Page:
On my earlier visits to the tower the door had always been locked - and now it seemed to me that perhaps I was the first person to enter this room for many a year. It was hard to know whether I should sully the book by writing my name on its page - but I decided to do so and then went outside onto the circular platform from which the Victorian builder of the tower had wished to survey his domain. There was an enormous 'weather cock' set on the roof. By now a breeze was sweeping away the mist and the cock was swinging aimlessly - as if uncertain which way to point. It carried the legend :

Before the cock crows twice ...
you will deny me three times

I recalled that twice three is six.

The view from the platform was delightful indeed. I remembered the phrase :

'I ate the book : it was like honey in my mouth
- but it made my belly bitter

This, I thought, was from Ezekiel Chapter 3 - and from Revelation 10:10. With a high view one might see clearly what others could not? So that was what the bible was doing on the table : it was for the visitors to eat. I recalled Matthew 4:4 :

'Man shall not live on bread alone
- but on every word which comes from (the) mouth of a god

Leaning over the parapet, I noticed that there was a third sign arm fixed high up on the outer wall of the tower. Previously it had been concealed by the mist. It bore the legend 'Lord God' - and it pointed out across the countryside. Well, that seemed reasonable : for was not this "God's own country"?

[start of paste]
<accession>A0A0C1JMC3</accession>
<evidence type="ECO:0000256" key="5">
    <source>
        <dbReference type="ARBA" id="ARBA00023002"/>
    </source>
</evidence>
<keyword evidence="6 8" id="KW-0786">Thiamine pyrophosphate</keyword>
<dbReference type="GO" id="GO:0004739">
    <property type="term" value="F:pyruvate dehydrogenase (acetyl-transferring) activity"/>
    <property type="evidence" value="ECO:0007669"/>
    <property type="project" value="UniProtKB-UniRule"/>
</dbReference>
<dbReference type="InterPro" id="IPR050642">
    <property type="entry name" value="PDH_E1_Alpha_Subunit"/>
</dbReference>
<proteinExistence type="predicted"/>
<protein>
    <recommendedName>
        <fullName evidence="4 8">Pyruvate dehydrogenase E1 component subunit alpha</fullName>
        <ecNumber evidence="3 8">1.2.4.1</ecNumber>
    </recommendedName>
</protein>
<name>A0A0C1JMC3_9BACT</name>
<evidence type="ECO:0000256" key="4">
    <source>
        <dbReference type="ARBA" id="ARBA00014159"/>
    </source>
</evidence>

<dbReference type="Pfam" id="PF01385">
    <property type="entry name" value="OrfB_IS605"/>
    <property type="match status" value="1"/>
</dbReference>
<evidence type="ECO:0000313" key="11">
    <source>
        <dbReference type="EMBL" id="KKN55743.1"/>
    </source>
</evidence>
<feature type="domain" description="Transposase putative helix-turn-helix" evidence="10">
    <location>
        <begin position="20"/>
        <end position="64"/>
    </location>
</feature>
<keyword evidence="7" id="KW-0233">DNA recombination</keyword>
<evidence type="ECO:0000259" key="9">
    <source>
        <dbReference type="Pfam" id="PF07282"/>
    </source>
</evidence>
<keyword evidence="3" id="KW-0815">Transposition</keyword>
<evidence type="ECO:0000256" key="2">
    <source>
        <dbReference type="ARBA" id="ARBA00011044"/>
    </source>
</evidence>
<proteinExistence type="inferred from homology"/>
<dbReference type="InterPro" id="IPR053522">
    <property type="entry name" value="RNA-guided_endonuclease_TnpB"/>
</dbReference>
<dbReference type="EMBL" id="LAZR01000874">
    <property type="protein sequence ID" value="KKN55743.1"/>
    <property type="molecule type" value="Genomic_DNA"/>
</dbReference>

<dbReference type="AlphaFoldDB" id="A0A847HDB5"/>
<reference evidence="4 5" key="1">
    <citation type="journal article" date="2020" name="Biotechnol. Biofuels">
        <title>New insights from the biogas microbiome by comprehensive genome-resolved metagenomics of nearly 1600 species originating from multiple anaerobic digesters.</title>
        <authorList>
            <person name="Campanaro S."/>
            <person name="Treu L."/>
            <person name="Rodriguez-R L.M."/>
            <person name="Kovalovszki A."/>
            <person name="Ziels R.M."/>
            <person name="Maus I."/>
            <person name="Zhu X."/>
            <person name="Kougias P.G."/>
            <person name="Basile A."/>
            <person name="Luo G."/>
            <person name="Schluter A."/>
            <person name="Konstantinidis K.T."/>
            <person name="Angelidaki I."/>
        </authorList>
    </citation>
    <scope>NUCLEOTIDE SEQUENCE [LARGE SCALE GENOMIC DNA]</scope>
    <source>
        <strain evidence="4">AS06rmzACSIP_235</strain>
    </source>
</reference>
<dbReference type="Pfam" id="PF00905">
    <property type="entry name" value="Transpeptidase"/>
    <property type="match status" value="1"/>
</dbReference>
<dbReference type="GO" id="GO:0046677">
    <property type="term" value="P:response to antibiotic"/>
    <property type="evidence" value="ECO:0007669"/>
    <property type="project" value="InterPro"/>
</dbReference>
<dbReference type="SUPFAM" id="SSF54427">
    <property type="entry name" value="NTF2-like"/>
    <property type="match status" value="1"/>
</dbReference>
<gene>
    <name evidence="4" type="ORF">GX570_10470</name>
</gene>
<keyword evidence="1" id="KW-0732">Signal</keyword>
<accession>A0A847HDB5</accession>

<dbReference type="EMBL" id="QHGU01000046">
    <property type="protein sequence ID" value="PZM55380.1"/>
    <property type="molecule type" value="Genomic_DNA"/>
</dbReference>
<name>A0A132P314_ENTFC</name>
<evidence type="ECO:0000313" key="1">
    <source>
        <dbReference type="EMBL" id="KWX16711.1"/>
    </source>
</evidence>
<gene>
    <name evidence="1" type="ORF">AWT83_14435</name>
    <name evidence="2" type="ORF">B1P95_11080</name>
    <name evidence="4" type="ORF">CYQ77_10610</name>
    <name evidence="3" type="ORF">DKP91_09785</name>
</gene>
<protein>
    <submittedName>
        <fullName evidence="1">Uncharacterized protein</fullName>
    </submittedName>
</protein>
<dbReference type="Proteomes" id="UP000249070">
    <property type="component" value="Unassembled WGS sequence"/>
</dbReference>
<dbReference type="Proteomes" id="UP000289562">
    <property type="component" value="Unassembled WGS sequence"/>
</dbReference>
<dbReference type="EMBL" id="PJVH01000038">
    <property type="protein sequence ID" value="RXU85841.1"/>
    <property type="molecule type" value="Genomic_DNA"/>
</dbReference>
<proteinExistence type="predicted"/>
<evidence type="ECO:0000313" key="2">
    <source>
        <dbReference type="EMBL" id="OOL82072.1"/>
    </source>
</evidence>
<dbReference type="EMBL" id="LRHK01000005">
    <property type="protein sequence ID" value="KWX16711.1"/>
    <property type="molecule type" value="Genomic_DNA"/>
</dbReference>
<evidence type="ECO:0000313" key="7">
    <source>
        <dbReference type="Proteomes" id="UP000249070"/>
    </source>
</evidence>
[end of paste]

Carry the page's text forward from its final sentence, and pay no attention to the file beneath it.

By now the sun was risen well above the horizon. But I still couldn't see how one could really eat a book. Bacon and eggs seemed more like the kind of breakfast my belly would appreciate. So I worked my way back down the staircase and emerged blinking into the sunlight at the base of the tower. It would be an easy walk back down the steep path through the forest - and I would soon be back at home.

Before setting off down the path I took one last look at the tower - now glowing brightly in the morning sun. Yes, there was a third sign arm near the top of the tower. And then my blood ran cold. For I saw that the upper arm which had carried the legend 'Lord God' was pointing in the same direction as the arm which signed the way to 'Hell'.

As I turned away I almost stumbled over a small noticeboard right at the top of the path. It read :

'Breakfast Menu : Isaiah Chapter 6'

I was sure it had not been there before. So that was where I could read about the 'kitchen' where the order was given for the 'eggs' to be 'scrambled'!

As I descended through the forest I remembered a hymn we had sung when I was at school in these parts. It was a prayer : and it ended '... and take away my pride'. I was glad I was heading downhill now. For God is the origin of all that is - and as a creature I could say no more of God than this.

My visit to Oldstead Tower had been most instructive. Yes, most instructive. For what had seemed to be grey in the world now stood out so clear - black and white in the light of that Lenten morning. Now I knew the reason for fasting in Lent. For a book was food for the spirit - but not all the food was wholesome. And was not gluttony a sin?

It was 'like honey in my mouth' - but 'bitter in my belly'.

For breakfast I tried Isaiah 6. And when it came time for lunch I looked out Proverbs 23:1-9 which I found waiting for me on the sideboard at home.

4.2 PostScript
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4.3 References
[1] Noel Gerard & Stanford Peter, 'The Anatomy of the Catholic Church', Michael Russell Publishing, 1994, :ISBN 0 85955 203 9 pp.191-2